A beautiful film to watch with highly-skilled cinematography, consistency of tone and vision, "Edge" is infused throughout with Powell's trademark mysticism. It clearly features many of the signature elements that would underpin his wonderful career. Made over many difficult months in the remote and inhospitable environment of the island of Foula, having been refused permission to film on the deserted St Kilda, the making of the film was an epic adventure in itself. ("200,000 feet on Foula" was Powell's original title for his book on the making of the film and references the immense amount of footage shot.)

The excellent BFI DVD includes a 1923 travelogue, "St Kilda - Britain's Loneliest Isle" showing fascinating footage of a boat trip of the western isles which culminates in a visit to Kilda. The tourists run a film show for the islanders who are astonished by their first sight of cinema. The comparison between the well-healed leather coat wearing mainlanders and their island brethren - still dressed as nineteenth century - is startling. Not many Belle Chrystall's amongst them. These people, as with those of Aran, had no time for fashion just the relentless focus on survival.

The DVD also includes a precious 20 minutes short from Powell which details his return in 1978 to the island with some of the surviving actors and crew from "Edge". This is a delight and shows that, almost two decades on from "Peeping Tom" he had lost none of his wit, good humour or positivity. John Laurie is also a wonder, revelling in their return and meeting up with some of the same islanders featured in the original film..."these were the golden days, Michael" he says to Powell as they walk the cliff ways. Indeed they were.

The "Edge of the World" is avilable direct from the BFI, whilst "Man of Aran" is on Amazon.

There should be more films about islands!

But, if you want to see a real island and not just a film...I'd heartily recommend Arran. Loads of enticing details on (our island guide) Lucy Wallace's excellent wildonarran blog!

Sunday, 5 June 2011

Elmer Booth - original gangster! Musketeers of Pig Alley (1912)

"The Musketeers of Pig Alley" is a 1912 short widely credited as the first gangster film. Written by DW Griffith along with Anita Loos, it is notable for the ground-breaking direction of the former and Elmer Booth's defining role of the gangster, The Snapper Kid.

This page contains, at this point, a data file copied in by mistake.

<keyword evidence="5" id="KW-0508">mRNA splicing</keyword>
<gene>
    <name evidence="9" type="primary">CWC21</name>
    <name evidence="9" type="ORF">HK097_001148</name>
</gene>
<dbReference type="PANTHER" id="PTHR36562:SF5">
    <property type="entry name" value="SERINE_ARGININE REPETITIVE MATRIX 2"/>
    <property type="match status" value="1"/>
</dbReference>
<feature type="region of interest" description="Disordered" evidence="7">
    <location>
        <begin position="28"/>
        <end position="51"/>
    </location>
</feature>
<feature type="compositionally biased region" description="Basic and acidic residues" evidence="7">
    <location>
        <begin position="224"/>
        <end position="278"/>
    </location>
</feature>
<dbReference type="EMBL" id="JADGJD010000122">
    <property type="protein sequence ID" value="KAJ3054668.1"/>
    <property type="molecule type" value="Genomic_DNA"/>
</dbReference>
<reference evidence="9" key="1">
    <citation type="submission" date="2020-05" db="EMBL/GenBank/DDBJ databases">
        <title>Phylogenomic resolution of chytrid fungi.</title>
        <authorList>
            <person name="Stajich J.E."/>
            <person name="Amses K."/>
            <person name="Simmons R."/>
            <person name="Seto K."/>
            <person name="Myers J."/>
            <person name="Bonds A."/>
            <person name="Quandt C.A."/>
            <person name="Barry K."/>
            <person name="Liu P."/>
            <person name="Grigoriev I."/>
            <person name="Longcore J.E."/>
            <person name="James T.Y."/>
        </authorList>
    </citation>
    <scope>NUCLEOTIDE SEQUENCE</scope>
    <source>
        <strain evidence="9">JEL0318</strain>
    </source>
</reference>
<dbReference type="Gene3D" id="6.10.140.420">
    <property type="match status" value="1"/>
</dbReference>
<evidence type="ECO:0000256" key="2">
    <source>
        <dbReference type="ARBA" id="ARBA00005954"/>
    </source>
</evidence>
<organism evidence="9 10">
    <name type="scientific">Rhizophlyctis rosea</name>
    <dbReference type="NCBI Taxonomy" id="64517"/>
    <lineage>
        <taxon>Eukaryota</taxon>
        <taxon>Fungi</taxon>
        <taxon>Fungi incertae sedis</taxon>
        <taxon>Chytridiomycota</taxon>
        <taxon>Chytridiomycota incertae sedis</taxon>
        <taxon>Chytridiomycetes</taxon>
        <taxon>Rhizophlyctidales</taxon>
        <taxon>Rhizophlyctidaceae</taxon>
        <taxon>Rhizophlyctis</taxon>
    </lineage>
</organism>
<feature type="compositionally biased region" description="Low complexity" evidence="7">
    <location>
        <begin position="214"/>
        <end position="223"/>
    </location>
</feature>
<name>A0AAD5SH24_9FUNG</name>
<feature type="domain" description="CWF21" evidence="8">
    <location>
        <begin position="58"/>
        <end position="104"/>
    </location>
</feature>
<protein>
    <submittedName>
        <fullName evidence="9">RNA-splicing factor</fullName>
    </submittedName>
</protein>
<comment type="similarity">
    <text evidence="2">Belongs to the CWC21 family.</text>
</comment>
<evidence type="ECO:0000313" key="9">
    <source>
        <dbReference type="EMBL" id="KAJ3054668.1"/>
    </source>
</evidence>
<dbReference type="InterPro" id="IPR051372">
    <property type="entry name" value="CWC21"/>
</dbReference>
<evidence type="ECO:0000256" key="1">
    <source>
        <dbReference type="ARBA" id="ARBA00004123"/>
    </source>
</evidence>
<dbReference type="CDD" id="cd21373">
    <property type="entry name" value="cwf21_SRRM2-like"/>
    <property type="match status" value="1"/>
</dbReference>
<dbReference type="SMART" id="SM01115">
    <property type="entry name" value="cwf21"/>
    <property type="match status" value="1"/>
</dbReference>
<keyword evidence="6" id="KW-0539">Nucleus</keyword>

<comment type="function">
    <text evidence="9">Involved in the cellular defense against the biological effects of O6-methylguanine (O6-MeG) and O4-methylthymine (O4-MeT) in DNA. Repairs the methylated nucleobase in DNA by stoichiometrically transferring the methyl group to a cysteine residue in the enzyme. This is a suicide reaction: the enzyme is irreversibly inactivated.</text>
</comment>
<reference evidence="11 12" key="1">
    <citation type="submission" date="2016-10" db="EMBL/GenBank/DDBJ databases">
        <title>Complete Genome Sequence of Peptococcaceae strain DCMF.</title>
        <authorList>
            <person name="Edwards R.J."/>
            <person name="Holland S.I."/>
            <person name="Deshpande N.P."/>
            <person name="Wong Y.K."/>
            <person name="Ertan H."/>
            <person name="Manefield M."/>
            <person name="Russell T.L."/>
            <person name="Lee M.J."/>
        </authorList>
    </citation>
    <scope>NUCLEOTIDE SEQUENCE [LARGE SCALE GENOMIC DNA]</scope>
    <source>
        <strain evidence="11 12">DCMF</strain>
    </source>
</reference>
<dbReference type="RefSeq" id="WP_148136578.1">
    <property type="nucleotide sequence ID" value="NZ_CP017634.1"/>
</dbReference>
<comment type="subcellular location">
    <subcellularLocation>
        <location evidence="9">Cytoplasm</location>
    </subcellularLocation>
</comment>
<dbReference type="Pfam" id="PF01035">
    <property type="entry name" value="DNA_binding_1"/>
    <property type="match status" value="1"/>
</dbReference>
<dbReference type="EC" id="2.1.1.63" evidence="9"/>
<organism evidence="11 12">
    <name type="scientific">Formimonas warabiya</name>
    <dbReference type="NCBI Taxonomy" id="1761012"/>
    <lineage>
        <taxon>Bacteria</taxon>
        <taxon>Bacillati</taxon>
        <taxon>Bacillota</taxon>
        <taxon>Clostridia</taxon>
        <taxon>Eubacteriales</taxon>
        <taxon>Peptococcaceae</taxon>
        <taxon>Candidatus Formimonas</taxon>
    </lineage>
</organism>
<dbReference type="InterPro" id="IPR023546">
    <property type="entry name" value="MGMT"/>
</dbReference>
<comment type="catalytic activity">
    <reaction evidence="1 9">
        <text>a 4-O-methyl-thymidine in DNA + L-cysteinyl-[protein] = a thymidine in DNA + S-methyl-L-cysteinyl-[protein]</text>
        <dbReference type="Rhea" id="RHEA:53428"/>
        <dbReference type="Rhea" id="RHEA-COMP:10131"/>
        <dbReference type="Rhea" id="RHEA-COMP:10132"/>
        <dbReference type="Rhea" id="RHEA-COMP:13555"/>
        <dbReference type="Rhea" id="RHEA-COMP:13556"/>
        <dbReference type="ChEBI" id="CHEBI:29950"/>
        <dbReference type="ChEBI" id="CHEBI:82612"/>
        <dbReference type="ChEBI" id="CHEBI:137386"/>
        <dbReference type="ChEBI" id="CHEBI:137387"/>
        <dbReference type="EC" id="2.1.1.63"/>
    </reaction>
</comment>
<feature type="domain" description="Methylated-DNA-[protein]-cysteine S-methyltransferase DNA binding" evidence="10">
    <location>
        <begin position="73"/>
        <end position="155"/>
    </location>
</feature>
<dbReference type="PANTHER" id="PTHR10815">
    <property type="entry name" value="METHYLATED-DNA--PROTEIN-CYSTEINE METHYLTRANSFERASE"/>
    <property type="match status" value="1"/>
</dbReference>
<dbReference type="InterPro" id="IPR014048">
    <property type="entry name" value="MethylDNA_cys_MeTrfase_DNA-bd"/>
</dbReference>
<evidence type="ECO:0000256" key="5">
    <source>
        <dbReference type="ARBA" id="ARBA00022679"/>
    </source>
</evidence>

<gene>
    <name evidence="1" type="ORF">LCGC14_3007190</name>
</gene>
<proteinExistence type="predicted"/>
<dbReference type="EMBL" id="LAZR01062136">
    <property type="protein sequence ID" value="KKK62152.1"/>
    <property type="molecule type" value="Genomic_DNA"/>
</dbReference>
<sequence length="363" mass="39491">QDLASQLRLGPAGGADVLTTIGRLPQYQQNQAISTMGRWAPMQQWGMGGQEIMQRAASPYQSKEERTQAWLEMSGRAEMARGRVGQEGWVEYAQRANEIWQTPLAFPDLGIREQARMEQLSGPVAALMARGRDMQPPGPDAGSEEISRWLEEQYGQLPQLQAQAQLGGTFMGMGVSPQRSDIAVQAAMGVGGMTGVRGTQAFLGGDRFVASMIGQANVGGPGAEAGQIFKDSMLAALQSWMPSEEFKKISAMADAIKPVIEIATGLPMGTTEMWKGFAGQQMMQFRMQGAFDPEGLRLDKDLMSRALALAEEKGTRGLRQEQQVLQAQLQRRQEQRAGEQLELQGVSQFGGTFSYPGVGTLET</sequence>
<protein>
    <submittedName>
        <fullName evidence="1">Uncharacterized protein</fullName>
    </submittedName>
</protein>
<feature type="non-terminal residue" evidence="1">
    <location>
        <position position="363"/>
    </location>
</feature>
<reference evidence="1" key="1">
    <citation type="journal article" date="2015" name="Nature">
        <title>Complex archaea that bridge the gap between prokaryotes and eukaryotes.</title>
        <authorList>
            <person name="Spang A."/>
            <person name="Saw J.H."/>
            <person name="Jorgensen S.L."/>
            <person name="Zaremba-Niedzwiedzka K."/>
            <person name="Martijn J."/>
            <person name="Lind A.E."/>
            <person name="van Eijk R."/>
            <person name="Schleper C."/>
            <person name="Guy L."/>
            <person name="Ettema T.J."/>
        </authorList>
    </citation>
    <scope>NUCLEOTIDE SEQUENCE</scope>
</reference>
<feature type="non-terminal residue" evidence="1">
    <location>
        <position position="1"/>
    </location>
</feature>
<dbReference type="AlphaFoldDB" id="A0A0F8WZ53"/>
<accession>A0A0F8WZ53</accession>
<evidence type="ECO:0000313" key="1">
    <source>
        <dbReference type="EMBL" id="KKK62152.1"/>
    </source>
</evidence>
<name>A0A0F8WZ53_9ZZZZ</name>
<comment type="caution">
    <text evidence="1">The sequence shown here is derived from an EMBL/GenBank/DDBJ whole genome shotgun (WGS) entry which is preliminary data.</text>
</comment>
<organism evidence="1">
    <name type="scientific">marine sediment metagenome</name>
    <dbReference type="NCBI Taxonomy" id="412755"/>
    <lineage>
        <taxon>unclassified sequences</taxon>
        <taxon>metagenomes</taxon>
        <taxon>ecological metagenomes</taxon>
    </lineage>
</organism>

This is a very controlled movie from Griffith with consistent use of space and place. Filmed using authentic New York locations, people go in and out of the Saloon and the adjoining tenement so often you soon know the place like your own back yard.

Most significantly, there's an early use of "follow focus" and some fabulous, famous, close ups of Snapper and the gang as they skulk around Pig Alley in pursuit of and being pursued by a rival gang.
Snapper isn't a plain and simple tough guy. He takes a shine to lovely Lillian Gish's character even though she rebuffs his advances - she's as tough as anyone in the Alley. This doesn't stop Snapper mugging her musician husband and taking the last of his money. It's dog eat dog on the Lower East Side.

But Snapper intervenes to stop Lillian ("The Little Lady") being drugged by a rival gang member at a local dance and sets off a war that results in a shoot out in the alley. During the confusion, the musician wrests his money back from Snapper as the bullets fly.

Snapper avoids capture and seeks sanctuary in the couple's apartment. In the end Lillian provides him with an alibi that saves him from arrest..."One good turn deserves another"! A surprisingly pragmatic conclusion given Mr Griffith's reputation for simplistic morality.
In this movie Elmer Booth creates the prototype for all the Cagneys, Rafts and even Bogarts to follow. His performance is marked by alert cunning and restless energy, hands stuffed in his jacket pocket, constantly checking his pistol and hyperventilating on his cigarette - he's just waiting for it all to go pop!

Sadly Elmer Booth was killed in a 1915 car crash at the age of just 32. Griffith had a big role for him planned for "Birth of a Nation" but we never got to see how big a star he could have become.

I watched this film twice today and I salute Elmer for his energy and craft! He woulda been a contender alright and has his place in film history.Musketeers is viewable in hazy youtube glory or in far more defined DVD on the Griffith compilation "Biograph Shorts: Griffith Masterworks", available from Amazon here.